Friday, October 30, 2015
Portland Symphonic Choir celebrates 70th year with sonic blast
Taking advantage of the church’s lively acoustic, the choir excelled whenever a forte was demanded. It also honed a rich texture, crisp diction, and an excellent blend, especially in the first selection, Mendelssohn’s “Hymn of Praise” (“Lobgesang”), which was conducted by Frank Holman (the choir’s AD from 1963 to 1973). Accompanied by organist Douglas Schneider, the singers impressively handled an exposed a capella section very well with no slippage in pitch, and the piece ended majestically.
David Wilson, the choir’s AD from 1973 to 1978, guided the choir in an uplifting performance of Bruckner’s Psalm 150. Lovely contributions by Schneider on piano, violinist Camilla Scott, and soprano soloist Kareah Nicoson fit wonderfully into the texture of the piece, but the big build-up with the “Halleluja” rang marvelously into the rafters. Wilson also led the choir in a soft and soothing interpretation of the “Agnus Dei” from Lauridsen’s “Lux Aeterna.”
Next to the podium was Bruce Brown, the choir’s AD from 1979 to 2001. He changed things up a bit by reaching back to the Baroque period with Andrea Gabrieli’s “Magnificat.” Dividing themselves into four separate choirs, the singers conquered the lively acoustic that got even livelier because they were accompanied by a small chamber ensemble consisting of strings and brass. That was followed by a spirited performance, with Schneider at the piano, of “Behold! I Build An House” by Lukas Foss.
Under Zopfi, the choir sang “The Heart’s Reflection,” a new piece by up and coming composer Daniel Elder. Taking its text from Proverb’s 27:19 (“Just as water reflects the face, so one human heart reflects another”), the music explored the words with many rippling harmonic layers. The soprano section of the choir really sounded terrific in this piece as did the basses who went deep into the basement for some of their notes. The choir’s performance of Hubert Parry’s “I Was Glad When They Said Unto Me” was quite thrilling, with Schneider scaling up the volume of the organ and the choir matching it with grand fortes.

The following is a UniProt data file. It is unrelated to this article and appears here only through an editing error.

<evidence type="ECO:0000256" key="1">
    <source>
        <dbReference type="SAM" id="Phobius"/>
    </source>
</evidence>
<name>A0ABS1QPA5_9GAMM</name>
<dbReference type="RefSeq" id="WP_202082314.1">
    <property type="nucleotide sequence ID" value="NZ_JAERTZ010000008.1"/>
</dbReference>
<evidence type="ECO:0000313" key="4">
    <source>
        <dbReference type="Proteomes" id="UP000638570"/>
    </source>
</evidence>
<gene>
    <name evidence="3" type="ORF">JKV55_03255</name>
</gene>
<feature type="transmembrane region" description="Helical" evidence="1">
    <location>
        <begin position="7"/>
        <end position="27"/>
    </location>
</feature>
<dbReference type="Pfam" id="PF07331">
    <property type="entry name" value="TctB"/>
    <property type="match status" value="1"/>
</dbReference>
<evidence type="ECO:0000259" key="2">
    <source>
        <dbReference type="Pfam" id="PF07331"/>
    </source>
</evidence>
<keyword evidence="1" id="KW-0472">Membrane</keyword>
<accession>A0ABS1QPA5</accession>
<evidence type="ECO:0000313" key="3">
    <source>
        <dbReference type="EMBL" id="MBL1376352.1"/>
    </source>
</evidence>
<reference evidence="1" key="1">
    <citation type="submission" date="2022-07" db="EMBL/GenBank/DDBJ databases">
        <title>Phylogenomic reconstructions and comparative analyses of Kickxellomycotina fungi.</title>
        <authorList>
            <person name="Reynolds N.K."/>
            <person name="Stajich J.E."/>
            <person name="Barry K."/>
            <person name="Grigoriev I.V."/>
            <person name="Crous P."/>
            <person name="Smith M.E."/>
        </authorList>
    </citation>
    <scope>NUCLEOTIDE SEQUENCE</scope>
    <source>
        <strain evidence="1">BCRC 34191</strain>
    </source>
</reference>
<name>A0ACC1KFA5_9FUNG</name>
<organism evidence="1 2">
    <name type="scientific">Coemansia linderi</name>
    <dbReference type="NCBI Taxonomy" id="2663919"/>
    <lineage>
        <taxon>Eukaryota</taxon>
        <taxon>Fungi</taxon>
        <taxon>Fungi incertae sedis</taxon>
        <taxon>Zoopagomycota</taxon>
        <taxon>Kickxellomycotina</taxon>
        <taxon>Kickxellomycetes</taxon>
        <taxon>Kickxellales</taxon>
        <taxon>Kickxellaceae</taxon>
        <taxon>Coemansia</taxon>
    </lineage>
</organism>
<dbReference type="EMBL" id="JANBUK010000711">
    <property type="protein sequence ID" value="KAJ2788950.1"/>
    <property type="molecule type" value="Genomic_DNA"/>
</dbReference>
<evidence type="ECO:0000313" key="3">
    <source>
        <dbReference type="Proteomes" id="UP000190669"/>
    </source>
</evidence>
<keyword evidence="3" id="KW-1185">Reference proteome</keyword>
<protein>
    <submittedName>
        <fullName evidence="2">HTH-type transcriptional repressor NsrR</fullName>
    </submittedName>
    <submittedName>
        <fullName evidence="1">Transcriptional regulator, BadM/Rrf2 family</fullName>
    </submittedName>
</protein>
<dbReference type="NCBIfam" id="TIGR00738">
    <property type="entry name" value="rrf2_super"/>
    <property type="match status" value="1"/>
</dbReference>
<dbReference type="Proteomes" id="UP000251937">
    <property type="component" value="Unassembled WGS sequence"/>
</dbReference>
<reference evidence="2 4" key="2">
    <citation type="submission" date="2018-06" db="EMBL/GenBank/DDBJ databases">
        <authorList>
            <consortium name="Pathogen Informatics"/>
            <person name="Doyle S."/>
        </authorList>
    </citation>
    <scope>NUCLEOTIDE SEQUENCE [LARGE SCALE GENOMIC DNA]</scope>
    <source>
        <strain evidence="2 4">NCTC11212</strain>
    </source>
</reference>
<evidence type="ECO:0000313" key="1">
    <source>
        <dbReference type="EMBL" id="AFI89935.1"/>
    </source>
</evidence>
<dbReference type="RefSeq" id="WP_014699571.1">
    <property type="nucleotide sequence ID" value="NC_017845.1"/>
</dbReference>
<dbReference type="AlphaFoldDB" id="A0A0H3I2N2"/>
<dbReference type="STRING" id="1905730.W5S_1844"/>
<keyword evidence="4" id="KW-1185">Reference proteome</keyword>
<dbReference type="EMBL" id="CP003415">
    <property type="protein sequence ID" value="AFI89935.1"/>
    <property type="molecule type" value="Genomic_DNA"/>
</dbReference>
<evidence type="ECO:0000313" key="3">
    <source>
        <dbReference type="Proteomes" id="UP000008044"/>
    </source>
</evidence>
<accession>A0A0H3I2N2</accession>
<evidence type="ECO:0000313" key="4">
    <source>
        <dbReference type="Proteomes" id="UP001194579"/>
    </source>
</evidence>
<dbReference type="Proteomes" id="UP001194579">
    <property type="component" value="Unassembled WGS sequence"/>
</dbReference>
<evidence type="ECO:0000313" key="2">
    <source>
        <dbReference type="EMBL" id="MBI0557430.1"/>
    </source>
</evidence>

For the final number, alums of the choir were invited to come forward and sing the “Halleluja” from Beethoven’s “Christ on the Mount of Olives.” I got to join in on the fun, and I think that we created a glorious sound that helped to cap the concert with a sonic boom of sorts.
Overall, it seemed that the size of the choir was still too big for the lively acoustic of the church. I had the feeling that the singers had to hold back their sound even in the loudest passages. If they had given a real double forte, then the varnish might have peeled off of the pews.